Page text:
We learned earlier today Teresa Palmer is in talks for the female lead in the Point Break remake. The timing is crucial, since production is scheduled to begin June 26. Gerard Butler dropped out just last month, but producers soldiered on and cast Edgar Ramirez in his place. Ramirez makes that bit of serendipity sound like the best thing that ever happened to him, calling the experience “pure magic.” We recently spoke to Ramirez to talk about his new film Libertador, and he was happy to talk about sharing his love for the original Point Break with Kathryn Bigelow, keeping the subversive aspect and protecting the legacy of the original, and his appreciation for the international cast.
Ramirez plays Bodhi (the Patrick Swayze role) in the new Point Break, set in the world of international heists and extreme sports. We’ll post the full Edgar Ramirez interview down the road—read what Edgar Ramirez had to say about Point Break after the jump.
Collider: I have to ask you about the Point Break remake.
RAMIREZ: Of course.
Is that something you were fan of going into it?
RAMIREZ: Always, I cannot believe that I’m making that movie. It’s almost magic, the whole thing. I remember I would always joke among my friends about a remake of Point Break. I would say, “You know what? Whenever there’s a remake of Point Break, I’m going to do it.” But since it’s such a California movie, and especially the role of Bodhi was such a California rooted character, I thought I would not be the first choice for it. Then the fact that the movie was offered to me, because it’s taking on a world scale, and it’s precisely Bodhi, the character that I always wanted to play. I remember when I first met Katherine Bigelow for Zero Dark Thirty—actually we met for another movie and that never got made, and then she called me and invited me to Zero Dark Thirty. I remember when we first met the first thing I said was, “You have no idea the magnitude of the influence that Point Break has had on me and my friends and my generation,” and I went on about how much I love it, and what I know, and all that. Then suddenly making that movie now, it’s pure magic.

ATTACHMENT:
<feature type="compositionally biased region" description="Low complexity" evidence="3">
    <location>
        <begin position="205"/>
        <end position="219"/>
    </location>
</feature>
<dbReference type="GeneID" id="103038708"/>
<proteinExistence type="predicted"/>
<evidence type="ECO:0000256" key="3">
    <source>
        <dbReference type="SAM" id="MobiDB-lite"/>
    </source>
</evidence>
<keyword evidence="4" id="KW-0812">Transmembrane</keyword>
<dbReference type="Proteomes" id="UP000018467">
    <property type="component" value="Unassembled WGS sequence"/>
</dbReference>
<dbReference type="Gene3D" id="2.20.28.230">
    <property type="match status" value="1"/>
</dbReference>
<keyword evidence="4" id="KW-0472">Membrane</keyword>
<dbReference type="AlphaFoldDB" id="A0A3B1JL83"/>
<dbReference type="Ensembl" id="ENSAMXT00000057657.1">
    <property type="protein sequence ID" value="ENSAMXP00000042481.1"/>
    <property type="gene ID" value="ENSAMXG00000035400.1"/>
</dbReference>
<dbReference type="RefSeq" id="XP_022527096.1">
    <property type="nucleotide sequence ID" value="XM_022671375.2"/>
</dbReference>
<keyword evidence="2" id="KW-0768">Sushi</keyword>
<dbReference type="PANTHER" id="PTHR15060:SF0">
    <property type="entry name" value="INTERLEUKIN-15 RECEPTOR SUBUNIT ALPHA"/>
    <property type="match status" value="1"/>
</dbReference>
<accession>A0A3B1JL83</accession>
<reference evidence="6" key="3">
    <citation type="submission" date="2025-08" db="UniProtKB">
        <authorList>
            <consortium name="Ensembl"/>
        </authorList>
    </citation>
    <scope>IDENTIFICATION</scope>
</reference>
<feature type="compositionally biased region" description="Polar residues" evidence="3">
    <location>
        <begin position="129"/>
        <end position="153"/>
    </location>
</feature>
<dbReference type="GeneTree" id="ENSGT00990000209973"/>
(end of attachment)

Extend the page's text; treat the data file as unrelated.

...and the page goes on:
I’m very, very happy. I’m very happy, because we’re not going to copy the movie, it’s a different story, but it keeps the subversive aspect—the subversion, the anti-system, the breaking out, the breaking free spirit of the first one; that’s what we’re going to try to definitely be faithful to that spirit—that you can take charge, that you can be in control, that you can think out of the box and you can reject the system and try to live on the grid, but on your own terms. So that’s pretty much the spirit, but it’s definitely not going to be—it is a remake in the terms that you have Utah and you have Bodhi and you have that spirit, but it goes beyond surfing and it’s a story that happens in today’s time. So I’m the first huge fan of Point Break and of course I will make sure that I protect it’s legacy.
RAMIREZ: Three weeks.
Oh my goodness, it’s right upon you.
RAMIREZ: Yeah, right upon me.
I can’t wait to see some footage.
RAMIREZ: Oh my god, I’m so excited. I just came back from Germany where we’re doing all the rehearsals and preparation, and I love the group of guys put together; people from all over the world, from Sweden, from Germany, from Norway, from Australia, it’s fantastic, from Venezuela – me. I’m very happy.
Click here for all our coverage on the Point Break remake.